• clairvoyance. Dick and his faithful cat are wrecked on the coast of Moga- dore; where Prince De Joinville in the person of Wigan figures as a fire- eater; Keeley as Maley Moloch acts the lion-tamer; and Mr. Collier as the cat eclipses that renowned ratcatcher the hero of a hundred rats. It is hard to say which of the trio is most amusing; but with such coadjutors, and the aids of chaaacteristic scenery and costumes, pans and parodies, fairies that dance and mortals who sing, little Dick Whittington promises to run as prosperous a career in the Strand as he did in the City—though he'll never become a Knight-Mayor on the stage of the Lyceum. At the Adelphi, St. George and the Dragon have been served up in a new and comical fashion, with a sauce-piquante of jest and satire by those ex-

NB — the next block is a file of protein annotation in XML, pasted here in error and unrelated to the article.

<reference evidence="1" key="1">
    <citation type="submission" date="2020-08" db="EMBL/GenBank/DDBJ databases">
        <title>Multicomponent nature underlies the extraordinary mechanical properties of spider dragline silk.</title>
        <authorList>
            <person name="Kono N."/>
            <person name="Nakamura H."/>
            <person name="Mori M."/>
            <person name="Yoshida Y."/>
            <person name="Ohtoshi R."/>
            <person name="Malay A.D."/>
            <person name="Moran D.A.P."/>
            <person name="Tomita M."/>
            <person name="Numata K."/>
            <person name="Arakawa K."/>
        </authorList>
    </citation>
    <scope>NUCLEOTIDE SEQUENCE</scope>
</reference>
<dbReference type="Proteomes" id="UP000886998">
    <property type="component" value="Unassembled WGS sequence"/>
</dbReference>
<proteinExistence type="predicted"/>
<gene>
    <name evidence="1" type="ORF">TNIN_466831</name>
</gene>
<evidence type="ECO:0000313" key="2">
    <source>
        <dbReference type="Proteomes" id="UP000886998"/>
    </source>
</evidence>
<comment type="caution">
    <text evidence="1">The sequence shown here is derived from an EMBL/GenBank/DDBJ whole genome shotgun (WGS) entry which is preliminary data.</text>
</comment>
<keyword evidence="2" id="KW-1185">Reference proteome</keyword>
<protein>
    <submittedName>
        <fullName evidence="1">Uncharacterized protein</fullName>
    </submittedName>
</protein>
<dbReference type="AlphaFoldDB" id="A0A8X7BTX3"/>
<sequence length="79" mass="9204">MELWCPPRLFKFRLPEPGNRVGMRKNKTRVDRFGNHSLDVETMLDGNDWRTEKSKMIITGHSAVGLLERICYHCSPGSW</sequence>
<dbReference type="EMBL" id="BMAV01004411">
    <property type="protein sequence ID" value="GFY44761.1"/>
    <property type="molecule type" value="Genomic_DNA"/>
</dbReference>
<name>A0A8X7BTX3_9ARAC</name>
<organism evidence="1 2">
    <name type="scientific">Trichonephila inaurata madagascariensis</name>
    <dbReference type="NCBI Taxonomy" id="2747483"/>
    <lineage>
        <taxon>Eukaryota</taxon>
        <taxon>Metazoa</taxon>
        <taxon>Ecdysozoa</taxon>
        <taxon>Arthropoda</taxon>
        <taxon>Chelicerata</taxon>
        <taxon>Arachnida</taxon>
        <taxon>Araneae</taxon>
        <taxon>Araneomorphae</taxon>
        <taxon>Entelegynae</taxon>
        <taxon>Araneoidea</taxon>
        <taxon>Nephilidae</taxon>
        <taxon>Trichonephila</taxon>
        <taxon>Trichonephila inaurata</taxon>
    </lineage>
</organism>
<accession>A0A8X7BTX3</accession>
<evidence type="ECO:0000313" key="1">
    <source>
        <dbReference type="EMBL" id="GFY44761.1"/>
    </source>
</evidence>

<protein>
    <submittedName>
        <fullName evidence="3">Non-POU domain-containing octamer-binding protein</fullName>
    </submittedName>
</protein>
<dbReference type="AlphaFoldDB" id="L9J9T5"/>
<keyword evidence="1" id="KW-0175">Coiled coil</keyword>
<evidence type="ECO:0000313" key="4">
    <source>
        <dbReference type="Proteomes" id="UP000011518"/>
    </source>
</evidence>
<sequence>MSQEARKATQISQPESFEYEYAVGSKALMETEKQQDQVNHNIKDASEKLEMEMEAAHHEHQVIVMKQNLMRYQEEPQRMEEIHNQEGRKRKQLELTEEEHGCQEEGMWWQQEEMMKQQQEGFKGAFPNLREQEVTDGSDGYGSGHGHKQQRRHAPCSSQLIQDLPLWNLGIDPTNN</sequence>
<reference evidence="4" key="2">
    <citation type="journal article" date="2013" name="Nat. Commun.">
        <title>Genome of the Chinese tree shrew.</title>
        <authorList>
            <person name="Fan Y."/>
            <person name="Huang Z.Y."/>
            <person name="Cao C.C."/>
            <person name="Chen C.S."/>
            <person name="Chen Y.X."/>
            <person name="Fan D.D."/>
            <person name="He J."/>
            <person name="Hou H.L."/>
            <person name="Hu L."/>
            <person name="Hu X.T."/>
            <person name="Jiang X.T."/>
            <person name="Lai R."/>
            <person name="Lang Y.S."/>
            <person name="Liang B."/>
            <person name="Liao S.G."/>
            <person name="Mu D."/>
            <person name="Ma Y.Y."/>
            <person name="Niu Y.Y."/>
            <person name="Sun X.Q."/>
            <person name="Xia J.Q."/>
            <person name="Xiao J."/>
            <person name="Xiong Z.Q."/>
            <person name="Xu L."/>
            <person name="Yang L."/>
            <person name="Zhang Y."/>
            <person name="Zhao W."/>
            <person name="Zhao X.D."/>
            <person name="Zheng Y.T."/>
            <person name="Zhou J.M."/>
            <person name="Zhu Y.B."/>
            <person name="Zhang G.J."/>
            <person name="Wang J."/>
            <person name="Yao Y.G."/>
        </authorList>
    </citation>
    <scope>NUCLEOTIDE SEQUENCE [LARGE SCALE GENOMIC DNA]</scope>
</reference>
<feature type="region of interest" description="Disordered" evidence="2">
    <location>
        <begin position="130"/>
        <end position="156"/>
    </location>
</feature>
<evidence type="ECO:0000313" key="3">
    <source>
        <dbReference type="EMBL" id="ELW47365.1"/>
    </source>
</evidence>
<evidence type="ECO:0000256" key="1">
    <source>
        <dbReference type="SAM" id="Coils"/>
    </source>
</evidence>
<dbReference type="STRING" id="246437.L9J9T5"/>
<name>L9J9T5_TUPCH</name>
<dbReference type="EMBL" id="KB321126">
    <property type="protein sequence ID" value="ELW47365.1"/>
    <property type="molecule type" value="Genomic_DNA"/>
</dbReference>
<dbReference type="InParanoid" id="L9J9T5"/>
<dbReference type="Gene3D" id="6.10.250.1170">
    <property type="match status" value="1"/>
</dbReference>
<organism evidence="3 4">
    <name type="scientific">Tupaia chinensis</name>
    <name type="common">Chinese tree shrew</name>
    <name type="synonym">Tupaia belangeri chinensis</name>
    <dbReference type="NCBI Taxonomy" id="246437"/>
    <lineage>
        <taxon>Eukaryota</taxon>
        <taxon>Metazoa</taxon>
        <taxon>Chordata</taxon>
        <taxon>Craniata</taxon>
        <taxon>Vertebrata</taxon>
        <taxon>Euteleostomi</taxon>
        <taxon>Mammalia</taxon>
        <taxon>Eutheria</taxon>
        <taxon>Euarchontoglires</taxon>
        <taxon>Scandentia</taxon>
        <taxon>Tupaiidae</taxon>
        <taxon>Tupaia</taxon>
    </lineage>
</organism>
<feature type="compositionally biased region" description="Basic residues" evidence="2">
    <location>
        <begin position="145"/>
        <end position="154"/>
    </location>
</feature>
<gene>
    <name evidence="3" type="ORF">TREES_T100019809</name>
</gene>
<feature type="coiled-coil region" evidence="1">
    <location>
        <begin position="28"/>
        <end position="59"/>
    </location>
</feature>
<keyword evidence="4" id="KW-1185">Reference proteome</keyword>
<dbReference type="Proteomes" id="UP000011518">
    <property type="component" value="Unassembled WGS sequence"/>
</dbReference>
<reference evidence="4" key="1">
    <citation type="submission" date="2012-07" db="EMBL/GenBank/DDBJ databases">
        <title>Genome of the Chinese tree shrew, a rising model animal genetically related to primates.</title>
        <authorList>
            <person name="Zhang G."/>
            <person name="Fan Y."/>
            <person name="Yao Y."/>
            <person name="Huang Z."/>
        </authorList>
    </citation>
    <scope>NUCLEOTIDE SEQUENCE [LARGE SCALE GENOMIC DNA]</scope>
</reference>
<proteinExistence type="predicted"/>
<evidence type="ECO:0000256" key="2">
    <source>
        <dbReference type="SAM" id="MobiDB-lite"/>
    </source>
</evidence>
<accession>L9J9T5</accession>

pert ticklers of the public palate Gilbert a'Beckett and Mark satire, The Dragon is represented by Mr. Paul Bedford, in a scaly snit of shagreen, with a sulphur waistcoat, and a tail supported by a Tom Thumb of titiger in top-boots. The monster is an all-devouring biped of the shark species, compounded of hill-discounter and loan-monger, quack-doctor and wine- merchant, betting-man and thiroblerigger. From his villa on the banks of the Nile he stalks into Memphis, bearding King Ptolemy in his court; where he appears like the ghost of Ninus to Queen Semiramis, but with a more substantial presence. St. George cuts a very shabby figure, though be appears in the pretty person of Miss Woolgar, and is armed cap-a-pie with sword and shield; for he foils the dragon of roguery by resorting to the last new trick of legislatorial fencing, the parry ex post facto to the thrust in qui tam. The Emperor of Morocco, whom St. George cuts out with the daughter of Ptolemy, is- made an irresistible suitor by Wright; who sings like Braham assumes the air of Forrest, and looks as none but himself can look. The Egyptian architecture and costumes are so pic- turesquely caricatured that the pageantry has a characteristic splendour, with some points of burlesque that might amuse Sir Gairdner Wilkinson himself. Selby as Ptolemy would be recognized at once by the resem- blance to his colossal portrait in the "Tombs of the Kings."